Big Deals Are Sequels to Tradition In Hollywood

By Steven Pearlstein
Wednesday, May 17, 2006

It's a story line almost as old as Hollywood itself.

Guy makes a fortune bootlegging whiskey, or manufacturing TV sets or selling his dot-com. Thinks he can replicate his success with movies. Posts an early success but quickly succumbs to the glitz. Gets snookered by the studios and the actors and winds up paying too much money for too much risk. Loses shirt. Leaves town.

There were Joseph Kennedy, Howard Hughes, the Japanese and those dentists from Dubuque. Now, in the latest remake of "The Carpetbaggers," hedge funds and private-equity boys have arrived noisily in Hollywood. Having already bid up the price of stocks and junk bonds, real estate and commodities, and with cash pouring in at the rate of $12 billion a month, they are about to create another bubble, this time in "entertainment assets."

The "deal factory" meets the "dream," as Daniel Gross described it in Variety earlier this year.

In truth, Wall Street has quietly been financing the movie business for years. It was Wall Street, after all, that took the studios public and still makes good money arranging for them to be bought and sold with some regularity. And over the years, J.P. Morgan's office in La-La land has painstakingly built a $7.5 billion portfolio of movie loans with the help of a computer model that has been remarkably prescient in calculating box-office success and failure based on genre, actors, directors, target audience and the season of the year. By spreading its risk over scores of different films, imposing tight covenants on production spending and syndicating 80 percent of the loans to other banks, J.P. Morgan has enjoyed a steady stream of above-average profits for its movie-lending business.

With the arrival of the hedge fund and private-equity cowboys, however, things have moved far beyond the traditional banking and investment banking relationships. Last year's $1 billion purchase of Dreamworks by Viacom was financed with the help of private-equity money. And when Bob and Harvey Weinstein wanted to launch their own studio after breaking away from Disney, Goldman Sachs put together a $1 billion package of equity and debt financing, most of it from private investors.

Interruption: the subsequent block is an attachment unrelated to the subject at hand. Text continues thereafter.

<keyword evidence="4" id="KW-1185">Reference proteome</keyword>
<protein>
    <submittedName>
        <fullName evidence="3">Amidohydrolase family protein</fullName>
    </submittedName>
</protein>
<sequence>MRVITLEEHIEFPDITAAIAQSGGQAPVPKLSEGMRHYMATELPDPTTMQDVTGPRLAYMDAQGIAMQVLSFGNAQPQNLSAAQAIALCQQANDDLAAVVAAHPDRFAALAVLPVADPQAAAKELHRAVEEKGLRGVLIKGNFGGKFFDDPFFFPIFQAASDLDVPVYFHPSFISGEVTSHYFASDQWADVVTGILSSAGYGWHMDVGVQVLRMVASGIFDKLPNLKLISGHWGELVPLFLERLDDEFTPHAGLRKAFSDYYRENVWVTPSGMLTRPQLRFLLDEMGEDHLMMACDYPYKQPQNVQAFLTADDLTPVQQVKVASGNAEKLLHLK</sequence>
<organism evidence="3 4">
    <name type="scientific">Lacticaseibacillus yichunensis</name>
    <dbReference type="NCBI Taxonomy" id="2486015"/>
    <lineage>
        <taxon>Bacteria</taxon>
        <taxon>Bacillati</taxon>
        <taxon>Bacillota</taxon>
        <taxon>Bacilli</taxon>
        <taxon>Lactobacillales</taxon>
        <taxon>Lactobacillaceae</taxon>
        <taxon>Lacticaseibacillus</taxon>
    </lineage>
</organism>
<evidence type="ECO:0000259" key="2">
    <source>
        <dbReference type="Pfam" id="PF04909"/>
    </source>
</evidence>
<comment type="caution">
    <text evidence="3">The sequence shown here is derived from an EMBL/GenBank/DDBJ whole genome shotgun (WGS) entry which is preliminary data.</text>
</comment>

But the real breakthrough came two years ago, when Merrill Lynch raised $230 million for the Melrose Partners fund, which will pay as much as 20 percent of the production costs of any movie produced by Paramount studios. That was followed by Legendary Pictures' five-year, 25-picture, $500 million deal with Warner Bros. And earlier this year, Deutsche Bank helped raise $600 million for Relativity Media to finance roughly half the production costs on 18 movies to be produced by Universal and Sony in the next two years.

All of those deals are premised on the knowledge that roughly a third of all movies lose money, a third break even and the rest strike it big enough to cover the losses and generate a 10 to 15 percent overall return. Like other structured finance arrangements that are all the rage, they involve a mixture of debt and equity that is sliced and diced according to the risk appetites of banks, pension funds and private-equity investors.

The details vary from movie to movie, fund to fund. But in general, the gamble is that with all the new markets for entertainment products and the new media for distributing them, the odds have improved that even mediocre movies can turn a profit.

I have no idea whether that is true. What I do know is that the people who are probably in the best position to know about all this are the movie studios, which are now parts of giant conglomerates that throw off lots of cash, have plenty of access to capital and are structured to take advantage of a diversified portfolio.

So if this is such a great investment, why are they so eager to let others in on the deal?

Maybe the answer is that in many of these deals, the studios have the right to hold out some of the best prospects from the joint-financing arrangements.

Or that by the time the movie theaters take their 50 percent of ticket proceeds, and the studios take their 15 percent distribution fees, and the banks get their loans back with interest, and the insurance companies are paid 3 percent of production costs to insure against cost overruns, and the studios are reimbursed the $150 million it takes to produce and market the average film -- and once the big-name actors and directors and their agents take their "points" off the top -- there's not a whole lot left over for the equity partners.

It will take years before the last of the DVDs is sold and the last check received from Showtime to determine how it all comes out. But my guess is that when that day is reached, the returns on these movie investments will turn out to be rather mediocre, and that the flood of hedge fund and private-equity money will have simply bid up the incomes of Tom Cruise, Steven Spielberg and their agents.

And where do you think Cruise, Spielberg, et al. will put all that money? In hedge funds, of course.

Steven Pearlstein can be reached atpearlsteins@washpost.com.

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